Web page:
Perhaps as predictable as rain in Seattle, the aftermath of last weekend’s tragic shooting rampage in Nova Scotia has brought more demands for, and promises of, additional gun control measures in a nation that already has far stricter gun laws than the United States.
According to BuzzFeed, Canadian Prime Minister Justin Trudeau has pledged “to continue to push for stricter gun laws” following the murder spree that now has a body count of 23. Authorities have discovered more victims beyond the original 18 known to have perished. Some of the dead have been recovered from the remains of burned-down structures.
A report from RCI (Radio Canada International) said, “a coalition of four gun control groups” has written to federal Public Safety Minister Bill Blair, insisting “action right now: ban the new sale of military style assault weapons.”
But the Royal Canadian Mounted Police have so far declined to identify the types of firearms used by alleged killer Gabriel Wortman, 51. He is described as a “denturist” who owned a clinic in Dartmouth. N.S.
Liberty Park Press and TheGunMag.com reached out to the RCMP in Nova Scotia for details, but the brief response was terse, “all currently available information has been released and can be found on our social media.”
A follow-up message stated, “The investigation is ongoing. Further updates will be released when available.”
An article in the Globe and Mail suggested Wortman owned “two handguns and a shotgun similar to police-issue firearms.” There is no information about whether he owned a so-called “military style assault weapon” either legally or illegally.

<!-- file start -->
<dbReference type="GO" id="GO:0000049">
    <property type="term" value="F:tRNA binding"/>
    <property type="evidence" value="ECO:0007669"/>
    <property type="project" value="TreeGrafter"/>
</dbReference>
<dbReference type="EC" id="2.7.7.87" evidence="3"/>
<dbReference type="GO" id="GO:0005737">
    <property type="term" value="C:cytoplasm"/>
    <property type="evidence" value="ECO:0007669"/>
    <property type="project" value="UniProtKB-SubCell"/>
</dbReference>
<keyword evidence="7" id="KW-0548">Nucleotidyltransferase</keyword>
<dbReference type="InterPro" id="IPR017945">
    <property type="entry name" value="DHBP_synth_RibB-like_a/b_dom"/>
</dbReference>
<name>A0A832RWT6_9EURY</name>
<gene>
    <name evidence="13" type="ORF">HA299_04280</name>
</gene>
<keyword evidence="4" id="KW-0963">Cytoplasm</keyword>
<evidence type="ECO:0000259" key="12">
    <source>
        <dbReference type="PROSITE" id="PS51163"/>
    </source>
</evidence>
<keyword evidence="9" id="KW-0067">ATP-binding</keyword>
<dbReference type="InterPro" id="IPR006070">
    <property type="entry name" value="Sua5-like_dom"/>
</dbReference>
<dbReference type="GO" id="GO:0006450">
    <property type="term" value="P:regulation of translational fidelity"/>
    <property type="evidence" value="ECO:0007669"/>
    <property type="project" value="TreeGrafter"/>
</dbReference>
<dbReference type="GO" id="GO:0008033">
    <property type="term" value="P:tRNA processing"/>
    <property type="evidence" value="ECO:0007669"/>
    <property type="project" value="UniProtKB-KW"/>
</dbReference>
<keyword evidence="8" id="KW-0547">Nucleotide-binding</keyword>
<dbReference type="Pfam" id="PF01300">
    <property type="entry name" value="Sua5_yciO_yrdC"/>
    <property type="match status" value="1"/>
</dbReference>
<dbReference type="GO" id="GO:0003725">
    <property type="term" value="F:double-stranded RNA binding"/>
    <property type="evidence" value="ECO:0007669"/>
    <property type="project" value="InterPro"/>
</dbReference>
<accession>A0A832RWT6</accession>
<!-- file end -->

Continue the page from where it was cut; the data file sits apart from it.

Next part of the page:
In a scathing statement, the U.S.-based Citizens Committee for the Right to Keep and Bear Arms said the weekend rampage “provided more proof that strict gun control laws will not prevent determined individuals from committing mayhem.” The grassroots gun rights organization, with members across the country, has been paying close attention to the Canadian reaction because it will almost certainly have a ripple effect across the border.
“We do not believe adding more restrictions on gun ownership for law-abiding Canadian citizens will to anything to prevent such tragedies in the future,” said CCRKBA Chairman Alan Gottlieb.
His sentiment was echoed by Dr. Caillin Langmann, described by RCI as “an emergency room physician and professor of medicine at McMaster University, who has written studies on gun laws and incidence of gun violence.” Dr. Langmann reportedly said tougher gun control laws pushed by the Liberal government and Canadian gun control activists have not reduced gun violence in Canada, RCI reported.
The nation adopted tougher gun laws in the wake of the 1989 “Montreal Massacre” that took the lives of 14 female engineering students at Ecole Polytechnique.
CCRKBA has had considerable experience with anti-gunners trying to capitalize on each new mass shooting.
“For decades,” Gottlieb said in a prepared statement, “we have been on the front lines in the battle to protect our Second Amendment. We’ve listened to repeated claims that the next new gun law is going to prevent violent crimes and make people safer. The only people made safer by restrictive gun laws are criminals and crazy persons who attack honest citizens, even in their own homes, and to whom ‘gun-free zone’ signs translate to a risk-free environment.”
He encouraged people to learn from the rampage rather than exploit it.
“The very first lesson may be hard for some to accept,” Gottlieb said, “but it is this: Extremist gun control laws do not prevent unspeakable crimes and they perpetuate a false sense of security that often has tragic results. Adopting new restrictions will not change that dynamic and may even make things worse.”